For Yves Klein the colour blue was the ultimate expression of spiritual values, an image of the ineffable. "I have found it" he proclaimed to friends in 1949 during a brief apprenticeship in a London frame shop "a means of painting that was against painting, against all the anxieties of life, against everything. It was creation, and creation was health". To Klein's way of thinking, the admixture of ultramarine pigment and synthetic resin - the formula for the patented IKB or International Klein Blue - was not simply a plastic representation of the divine but an actual physical signifier of it. This revelation would instruct the rest of Klein's short but meteoric career. Although at first he experimented with a variety of powerful colours, in 1956 he began what he himself called his "Blue Period". Despite their apparent similarity, every monochrome was unique. "Each blue world of each painting, although the same blue and treated in the same way, presented a completely different essence and atmosphere," claimed Klein.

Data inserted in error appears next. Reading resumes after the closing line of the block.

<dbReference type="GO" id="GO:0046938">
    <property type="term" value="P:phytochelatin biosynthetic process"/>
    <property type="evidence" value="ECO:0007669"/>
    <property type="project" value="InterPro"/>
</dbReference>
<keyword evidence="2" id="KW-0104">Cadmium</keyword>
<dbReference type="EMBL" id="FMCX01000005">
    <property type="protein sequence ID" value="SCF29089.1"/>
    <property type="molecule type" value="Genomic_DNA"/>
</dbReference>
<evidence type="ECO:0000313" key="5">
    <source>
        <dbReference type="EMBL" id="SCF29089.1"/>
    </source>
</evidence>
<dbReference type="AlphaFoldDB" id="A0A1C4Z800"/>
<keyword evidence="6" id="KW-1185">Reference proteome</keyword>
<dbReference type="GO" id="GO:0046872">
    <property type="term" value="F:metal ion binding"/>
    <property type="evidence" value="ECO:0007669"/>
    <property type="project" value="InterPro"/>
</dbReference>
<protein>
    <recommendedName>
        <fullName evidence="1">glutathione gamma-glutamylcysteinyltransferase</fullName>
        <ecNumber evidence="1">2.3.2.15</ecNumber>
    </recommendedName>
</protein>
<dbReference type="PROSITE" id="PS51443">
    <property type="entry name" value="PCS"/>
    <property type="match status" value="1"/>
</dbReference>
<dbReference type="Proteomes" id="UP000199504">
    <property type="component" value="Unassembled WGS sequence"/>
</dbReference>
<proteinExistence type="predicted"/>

In contrast to the Abstract Expressionists, who were working concurrently but across the Atlantic, Klein sought to eradicate any biographical or narrative trace. All marks of self-expression were for him a distraction from painting's serious intent. Sensibility - the world of the soul - was more properly the domain of art, and colour was the immaterial medium of communication with this other world. The boundless blue of each monochrome was intended to provide an experience rich in openness and spiritual value. Klein hoped to stimulate a kind of aesthetic encounter which transcends the visible aspects of pictorial presence, bringing the viewer directly in contact with a heightened consciousness of life.